My first order of business when Farm Aid’s 38th Annual Benefit to Help Family Farmers announced Raleigh, North Carolina as the location for its concert, was to start planning a road trip.
My good friend and neighbor, Scott Swackhamer, a Penn State Ag Science graduate, and I have been attending these Willie Nelson extravaganzas for years, Scott usually wearing the volunteer hat and me carrying journalist credentials.
I had my eye on the prize: an interview with the Holy Father of Texas (the words a friend from that state recently used to describe Mr. Nelson), and asked for a 10-minute meeting with the Red Headed Stranger when applying for press accreditation.
The road trip
I had traveled to Virginia in the days leading up to our epic trip south, so we met at a Park & Ride lot just below Washington, DC, and I stuffed all my gear into the Dodge Savana minivan. 1997 Scott’s brown giant.
“Smells like ripe bananas,” I told Scott.
“Yeah,” he replied.
“What is that.”
“Paw paws,” Scott said with a sheepish smile.
Turns out Farm Aid, which always includes a plethora of learning opportunities in the days leading up to the event, and at the event itself, was hosting a seed swap and Scott – a serious farmer with his wife, Emelie, a Montgomery County ag Extension Agent – had nothing to trade, so he picked fruit from one of the trees in his yard. Always an adventure to travel with Scott, and no doubt the feeling is mutual.
Local (and international) wisdom
Scott and I had met and kept in touch with North Carolina farmer activist Craig Watts at Farm Aid in Hartfort, Connecticut, the previous year, so we all went to an Airbnb house 20 minutes north of the hall. concert.
Craig had become somewhat famous – “infamous, some might say – as a whistleblower for shining the spotlight on the economically unfair and inhumane practices of companies dealing with contract poultry farmers.
Farm Aid came to town in 2014 and helped give it a national platform.
Watts now works for the Socially Responsible Agriculture Project, Farm Aid Beneficiaries and Collaborators. He is converting his old chicken coops to the organic production of mushrooms and vegetables.
After settling into our digs and getting the guitars out for a bit, we all turned around and got ready for Friday’s pre-concert activities. Craig and I set off in his truck for Durham for a screening of “The Smell of Money”, a documentary about how large commercial pig farms are causing environmental and health problems in predominantly black rural communities.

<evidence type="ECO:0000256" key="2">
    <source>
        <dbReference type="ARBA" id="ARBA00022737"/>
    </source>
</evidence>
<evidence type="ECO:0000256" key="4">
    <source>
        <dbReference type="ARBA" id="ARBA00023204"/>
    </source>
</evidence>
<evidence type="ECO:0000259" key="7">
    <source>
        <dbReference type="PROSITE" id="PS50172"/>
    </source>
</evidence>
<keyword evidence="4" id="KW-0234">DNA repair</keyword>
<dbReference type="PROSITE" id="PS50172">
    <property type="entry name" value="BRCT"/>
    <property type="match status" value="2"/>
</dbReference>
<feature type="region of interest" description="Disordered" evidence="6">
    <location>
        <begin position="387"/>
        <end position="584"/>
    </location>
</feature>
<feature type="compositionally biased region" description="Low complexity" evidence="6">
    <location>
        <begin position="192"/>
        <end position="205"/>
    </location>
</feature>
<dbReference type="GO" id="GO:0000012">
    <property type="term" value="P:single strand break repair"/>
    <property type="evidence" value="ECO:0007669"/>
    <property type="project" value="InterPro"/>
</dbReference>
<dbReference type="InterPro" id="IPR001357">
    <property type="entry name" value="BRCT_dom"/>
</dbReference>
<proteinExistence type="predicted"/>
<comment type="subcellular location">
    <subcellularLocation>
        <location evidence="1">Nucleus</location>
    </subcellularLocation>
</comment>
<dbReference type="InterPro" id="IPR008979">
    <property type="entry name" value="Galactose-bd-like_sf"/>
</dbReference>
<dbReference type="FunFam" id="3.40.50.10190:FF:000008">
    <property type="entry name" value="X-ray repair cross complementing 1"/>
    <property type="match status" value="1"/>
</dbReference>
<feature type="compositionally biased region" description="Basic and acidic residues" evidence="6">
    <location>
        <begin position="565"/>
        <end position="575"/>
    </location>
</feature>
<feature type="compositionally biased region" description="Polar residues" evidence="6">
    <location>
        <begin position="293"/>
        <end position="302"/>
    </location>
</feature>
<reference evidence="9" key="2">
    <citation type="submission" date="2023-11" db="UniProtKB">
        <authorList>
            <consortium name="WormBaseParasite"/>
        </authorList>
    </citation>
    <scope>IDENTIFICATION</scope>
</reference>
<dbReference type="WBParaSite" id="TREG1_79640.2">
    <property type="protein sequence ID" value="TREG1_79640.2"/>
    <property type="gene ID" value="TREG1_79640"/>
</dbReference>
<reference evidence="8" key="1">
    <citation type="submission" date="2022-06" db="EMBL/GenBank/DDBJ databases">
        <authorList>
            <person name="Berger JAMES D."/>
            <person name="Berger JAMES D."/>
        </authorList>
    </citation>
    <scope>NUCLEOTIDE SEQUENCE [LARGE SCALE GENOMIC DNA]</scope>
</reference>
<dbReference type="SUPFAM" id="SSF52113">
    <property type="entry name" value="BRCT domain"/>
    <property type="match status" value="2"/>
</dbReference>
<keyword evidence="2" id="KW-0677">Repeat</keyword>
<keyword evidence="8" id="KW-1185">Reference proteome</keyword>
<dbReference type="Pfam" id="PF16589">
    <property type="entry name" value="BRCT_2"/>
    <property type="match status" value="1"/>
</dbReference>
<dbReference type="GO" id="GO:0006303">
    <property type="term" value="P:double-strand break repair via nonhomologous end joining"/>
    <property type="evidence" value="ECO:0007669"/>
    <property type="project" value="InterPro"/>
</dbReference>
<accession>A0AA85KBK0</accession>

Scott and his son, Clay – as fate would have it, Clay and his freshly minted doctorate. in Biological Systems Engineering from UC Davis were in town to present at a conference – were on their way to Raleigh to pick up their degrees and volunteer assignments for the next day.
Craig and I were early. I said hello to a guy in the row behind us, and his accent piqued my curiosity, so I moved over to talk to him.
Craig later said, with characteristic Southern wisdom flowing effortlessly from his mouth, that if you meet someone who speaks English with an accent, they know at least one more language than you do.
Fred Stouthart has been working with local municipalities and provinces in the Netherlands at the intersection of agriculture, health and the environment for 40 years. Soon to be retired, he is now looking for a meaningful legacy project and plans to bring the Farm Aid model to the Netherlands.
Stouthart said he thought it was a happy coincidence when he saw the trailer for the documentary we were about to watch.
“It’s the same kind of problems we face in Holland,” he said. The main thing is odor nuisance and the health of local residents.
The smell of racism
More than a nuisance, according to the documentary we watched following our conversation. People were dying.
“I hate to talk about resilience as a black person,” panelist Ghanja O’Flaherty, co-director of infrastructure and development with the North Carolina Environmental Justice Network, said after the film. “It feels like it’s an ongoing thing that we have to do. It is at the heart of our experience and … of being able to live in the world.
“But at the same time, I feel like that’s what it’s all about, in a lot of ways.”
The documentary follows a group of residents over 20 who have been harmed by factory hog farms and the industry’s deleterious practices, including the spraying of effluent (they call it fertilizer) from hog waste pits onto fields. adjacent to their homes and how communities, many residents of who had family land on which pig farms now operate were taken illegally, are fighting back.
“They’re protecting their position, protecting their property, protecting their well-being and their lives,” O’Flaherty said. “The fact that you even have to do this is more than a little infuriating. Who in the world thinks it’s an appropriate position to have to ask not to get shit sprayed? »
Farm Helper Spirit